Morio and I gave instructions and showed all the kids how to hit a badminton birdie with perfect form and accuracy. Now it was time to start the game. Soon enough the satisfying bink … bonk … boing would be heard as the teams made perfect contact with the birdie, sending it flying over the net.
Shoosh … swish … swipe … swoosh. We heard nothing but the sound of rackets slicing through air! Those kids couldn’t hit that birdie if it was 10 times its size and was painted bright red with flashing lights!
It’s OK, try again … watch Dad and I show you again … you can do it. This sort of thing went on for about 30 minutes. As parents you know what I am talking about, the fake smile plastered to your face with clenched teeth and narrowed eyebrows trying to encourage your “precious” children while inside feeling like you might scream and hit every one of them with whatever it close by (in this case the badminton racket).
And then, it happened again. Shoosh … swish … swipe … swoosh. Uughhhhhhh! “This game is easier to play on the Wii” said one of the boys. I thought I heard him wrong because I asked him to say this twice and then to demonstrate how and why it was easier. “Because Mom, all you have to do is swing your arm with the controller and you always hit the birdie!”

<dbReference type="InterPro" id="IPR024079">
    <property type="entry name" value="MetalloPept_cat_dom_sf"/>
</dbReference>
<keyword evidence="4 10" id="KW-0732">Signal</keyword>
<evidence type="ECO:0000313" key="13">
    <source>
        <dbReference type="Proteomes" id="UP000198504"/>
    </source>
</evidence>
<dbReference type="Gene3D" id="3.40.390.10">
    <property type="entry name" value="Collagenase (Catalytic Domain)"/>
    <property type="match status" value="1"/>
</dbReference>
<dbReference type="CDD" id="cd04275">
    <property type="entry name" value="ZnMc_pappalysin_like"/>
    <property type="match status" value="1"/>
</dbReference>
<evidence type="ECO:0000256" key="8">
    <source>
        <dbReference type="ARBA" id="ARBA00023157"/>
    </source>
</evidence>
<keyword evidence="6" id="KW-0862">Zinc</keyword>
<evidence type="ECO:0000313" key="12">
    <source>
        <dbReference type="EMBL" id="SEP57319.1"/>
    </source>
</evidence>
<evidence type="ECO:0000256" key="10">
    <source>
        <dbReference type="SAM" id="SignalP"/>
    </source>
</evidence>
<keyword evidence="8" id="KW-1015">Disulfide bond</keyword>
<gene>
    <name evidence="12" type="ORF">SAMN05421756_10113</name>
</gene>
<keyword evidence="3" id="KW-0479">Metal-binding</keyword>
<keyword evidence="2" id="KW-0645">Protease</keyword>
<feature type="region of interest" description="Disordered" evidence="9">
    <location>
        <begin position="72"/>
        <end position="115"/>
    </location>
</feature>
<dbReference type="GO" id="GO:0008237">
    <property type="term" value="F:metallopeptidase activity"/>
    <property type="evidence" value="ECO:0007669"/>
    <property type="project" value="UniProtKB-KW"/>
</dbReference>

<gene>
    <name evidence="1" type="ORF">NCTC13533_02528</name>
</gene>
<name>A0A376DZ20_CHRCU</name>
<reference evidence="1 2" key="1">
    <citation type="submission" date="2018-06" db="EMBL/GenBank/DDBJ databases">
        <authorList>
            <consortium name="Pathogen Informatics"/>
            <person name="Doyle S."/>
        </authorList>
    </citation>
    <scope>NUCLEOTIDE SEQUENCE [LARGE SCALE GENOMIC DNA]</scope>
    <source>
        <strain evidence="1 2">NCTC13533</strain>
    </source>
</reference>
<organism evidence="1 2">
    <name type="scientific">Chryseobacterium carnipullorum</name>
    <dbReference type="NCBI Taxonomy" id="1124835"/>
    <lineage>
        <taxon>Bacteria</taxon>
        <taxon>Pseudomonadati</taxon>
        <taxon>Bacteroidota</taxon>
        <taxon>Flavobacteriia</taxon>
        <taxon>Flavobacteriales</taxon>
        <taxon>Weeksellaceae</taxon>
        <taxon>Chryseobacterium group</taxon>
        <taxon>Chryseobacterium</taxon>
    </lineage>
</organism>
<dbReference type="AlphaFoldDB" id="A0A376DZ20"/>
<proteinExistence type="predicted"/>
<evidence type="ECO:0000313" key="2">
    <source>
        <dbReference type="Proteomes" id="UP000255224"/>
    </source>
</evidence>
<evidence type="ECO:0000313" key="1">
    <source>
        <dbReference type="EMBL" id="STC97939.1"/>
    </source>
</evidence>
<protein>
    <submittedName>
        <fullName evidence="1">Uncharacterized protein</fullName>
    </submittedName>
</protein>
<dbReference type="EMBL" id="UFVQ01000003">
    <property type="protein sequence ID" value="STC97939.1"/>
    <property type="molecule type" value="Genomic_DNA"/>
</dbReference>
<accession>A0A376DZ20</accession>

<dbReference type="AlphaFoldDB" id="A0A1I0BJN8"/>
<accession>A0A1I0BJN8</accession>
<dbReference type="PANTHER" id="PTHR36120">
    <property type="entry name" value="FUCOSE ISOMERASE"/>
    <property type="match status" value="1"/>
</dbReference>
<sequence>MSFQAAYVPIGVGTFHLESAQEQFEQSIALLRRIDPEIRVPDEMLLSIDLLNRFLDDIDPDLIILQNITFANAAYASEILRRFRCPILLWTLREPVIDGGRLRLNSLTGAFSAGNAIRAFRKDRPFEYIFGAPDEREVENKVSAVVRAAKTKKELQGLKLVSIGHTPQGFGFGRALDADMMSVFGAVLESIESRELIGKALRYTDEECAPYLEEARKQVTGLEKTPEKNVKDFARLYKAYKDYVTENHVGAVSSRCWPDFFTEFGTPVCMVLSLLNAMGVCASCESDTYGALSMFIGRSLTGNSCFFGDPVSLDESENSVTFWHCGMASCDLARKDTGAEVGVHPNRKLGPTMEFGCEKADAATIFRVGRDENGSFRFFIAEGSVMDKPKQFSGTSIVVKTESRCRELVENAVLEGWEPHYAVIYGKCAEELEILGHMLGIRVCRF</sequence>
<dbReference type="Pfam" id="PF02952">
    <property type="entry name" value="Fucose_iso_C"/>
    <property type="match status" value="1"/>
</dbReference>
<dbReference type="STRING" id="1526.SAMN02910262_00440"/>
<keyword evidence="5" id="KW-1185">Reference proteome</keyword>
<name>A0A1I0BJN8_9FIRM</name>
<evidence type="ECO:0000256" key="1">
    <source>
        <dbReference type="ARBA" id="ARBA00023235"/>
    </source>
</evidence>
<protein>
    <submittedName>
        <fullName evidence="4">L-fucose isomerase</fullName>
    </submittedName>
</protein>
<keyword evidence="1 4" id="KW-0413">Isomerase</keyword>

Of course it’s easier! It’s NOT REAL!
My children play video games, lots of video games. I do not play (mostly because my eyes and my hands along with my brain cannot use that controller with 30 different buttons and levers and toggles). Even though I don’t play video games, I understand why they like it so much. Think about it, if they want to go and swim an ocean or play golf for the first time they can and they will be winners and get a trophy or a medal for rescuing all the towns’ people from the enemy. They get to be winners and accomplish all these cool things without breaking a sweat; just a flick and a press of a button wins the day.
But I have decided this is the summer where I reclaim my kids and their unhealthy view of reality and what winning means. I’m going to get them out and away from the blue glow of the TV, and they are going to have fun and play outside just like we did when we were kids!
I hope they get scratches and bruises and bug bites. I want them to know that life and reaching our goals is not as easy as it is on a video game. But it is sooo much more rewarding and worth every bead of sweat, every scratch on your knee and every bug bite that it takes to get there.
Thank you to a simple badminton game for pointing out the opportunity for real life fun.
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